Date published: 11 December 2011
Health campaigner Councillor Jean Ashworth has described a consultation over the future of heart and stroke services as “another tick box exercise” that will leave the borough “without adequate access to care.”
The public consultation, which runs until 14 January 2012, outlines that complicated and high risk cardiology procedures should be moved from the Silver Heart Unit at Rochdale Infirmary to Fairfield General Hospital. It also includes proposals for stroke rehabilitation services, in relation to whether a new ‘step down’ non urgent stroke facility should be provided in Rochdale, or if stroke patients should be rehabilitated at home .
Rochdale Councillor, Jean Ashworth said: “I would urge everyone to take time to read the options and please voice your opinions as once again this seems to be yet another tick box exercise which will leave this borough and surrounding areas without adequate access to care.”
Councillor Ashworth has raised concerns over the options outlined in the consultation document regarding the stroke services. Option A would see home rehabilitation whilst Option B would see the provision of a rehabilitation facility in Rochdale.
“They say Option A is the preferred one regarding stroke patients - but that is only because Option B would be more expensive,” she said.
“The original plan was to move stroke patients back to Rochdale, closer to home, now they say it is better to move them back to their own homes.
“A very serious concern regarding stroke patients is that it is important that the best service is provided as soon as possible, but the proposed changes to discharge back into one's own home has to have the correct medical staff - is this in place? Who are the trained staff? Who provides the staff? And who supervises them?”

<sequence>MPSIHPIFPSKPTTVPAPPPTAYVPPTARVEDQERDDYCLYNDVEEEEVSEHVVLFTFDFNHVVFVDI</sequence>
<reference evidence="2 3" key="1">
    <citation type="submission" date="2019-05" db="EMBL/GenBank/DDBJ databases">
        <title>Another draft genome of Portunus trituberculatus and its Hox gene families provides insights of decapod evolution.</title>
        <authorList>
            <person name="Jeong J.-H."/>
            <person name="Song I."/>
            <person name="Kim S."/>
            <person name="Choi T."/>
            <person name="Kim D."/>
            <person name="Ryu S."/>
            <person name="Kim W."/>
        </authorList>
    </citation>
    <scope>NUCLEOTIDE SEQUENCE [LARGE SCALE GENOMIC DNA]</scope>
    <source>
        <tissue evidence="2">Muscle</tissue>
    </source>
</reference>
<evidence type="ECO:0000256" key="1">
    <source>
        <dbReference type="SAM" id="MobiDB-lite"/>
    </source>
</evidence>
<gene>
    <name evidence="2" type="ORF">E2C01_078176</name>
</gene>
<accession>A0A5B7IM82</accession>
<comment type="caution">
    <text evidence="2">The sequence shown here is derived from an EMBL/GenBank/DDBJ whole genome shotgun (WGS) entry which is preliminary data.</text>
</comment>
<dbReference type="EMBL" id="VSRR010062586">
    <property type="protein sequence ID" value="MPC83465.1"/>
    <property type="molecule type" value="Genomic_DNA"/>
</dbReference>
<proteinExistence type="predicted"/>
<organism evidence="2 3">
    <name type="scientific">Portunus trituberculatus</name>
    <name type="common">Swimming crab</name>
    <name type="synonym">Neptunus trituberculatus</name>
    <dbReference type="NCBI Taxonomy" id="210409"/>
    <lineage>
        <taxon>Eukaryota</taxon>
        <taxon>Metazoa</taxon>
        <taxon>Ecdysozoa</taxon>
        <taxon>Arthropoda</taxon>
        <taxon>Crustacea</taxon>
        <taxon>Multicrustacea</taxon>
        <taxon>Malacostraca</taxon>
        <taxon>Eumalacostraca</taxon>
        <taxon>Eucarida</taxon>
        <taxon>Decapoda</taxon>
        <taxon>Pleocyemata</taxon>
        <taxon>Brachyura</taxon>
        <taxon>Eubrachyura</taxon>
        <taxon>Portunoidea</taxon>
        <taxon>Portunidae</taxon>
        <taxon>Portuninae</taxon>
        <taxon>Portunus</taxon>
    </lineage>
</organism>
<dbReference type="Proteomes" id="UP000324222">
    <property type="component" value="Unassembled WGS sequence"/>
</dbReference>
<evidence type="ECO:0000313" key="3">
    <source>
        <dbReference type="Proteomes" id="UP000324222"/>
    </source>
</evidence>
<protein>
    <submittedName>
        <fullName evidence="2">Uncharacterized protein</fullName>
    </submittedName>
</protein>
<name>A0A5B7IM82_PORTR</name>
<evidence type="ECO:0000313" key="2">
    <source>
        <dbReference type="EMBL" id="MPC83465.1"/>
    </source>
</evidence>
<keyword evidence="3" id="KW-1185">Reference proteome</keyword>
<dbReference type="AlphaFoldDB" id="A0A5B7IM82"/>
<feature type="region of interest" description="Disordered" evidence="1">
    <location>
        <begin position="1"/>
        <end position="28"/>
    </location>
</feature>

Councillor Ashworth added: “Under the preferred option Rochdale patients will be expected to visit clinics for treatment. How will they get there? Transport is a major issue and we can't be expected to rely on the volunteer drivers schemes to do this.
“Healthy Futures agree that we have been badly let down with transport problems leaving many patients and visitors stranded and not able to attend appointments or visit loved ones. Many people do not meet the present criteria for transport.”
Councillor Ashworth said that whilst discussions are now taking place for rehabilitation to be provided at two locations in the borough as well as a grant for transport and 12 beds at the Infirmary for low level rehabilitation it “should have been done long before any services were removed.”
Councillor Ashworth concluded: “With regards to our Cardiac Centre of Excellence that was promised, we all know that the consultation was flawed and must demand a full enquiry into the decision to prematurely remove it along with our A&E service.
“There are far too many gaps which need filling in before any further changes are made.”
A spokesperson for Healthy Futures, said: “We are conscious that relationships between the NHS and the public have been less than ideal since the original consultation in 2006, but this consultation is certainly not a ‘tick box exercise.’
“We are consulting with the public because we want their views and ideas. We are determined that this process should be open, transparent and meaningful and for that reason we have been meeting with a range of interested groups and the public, and listening to what they are telling us.”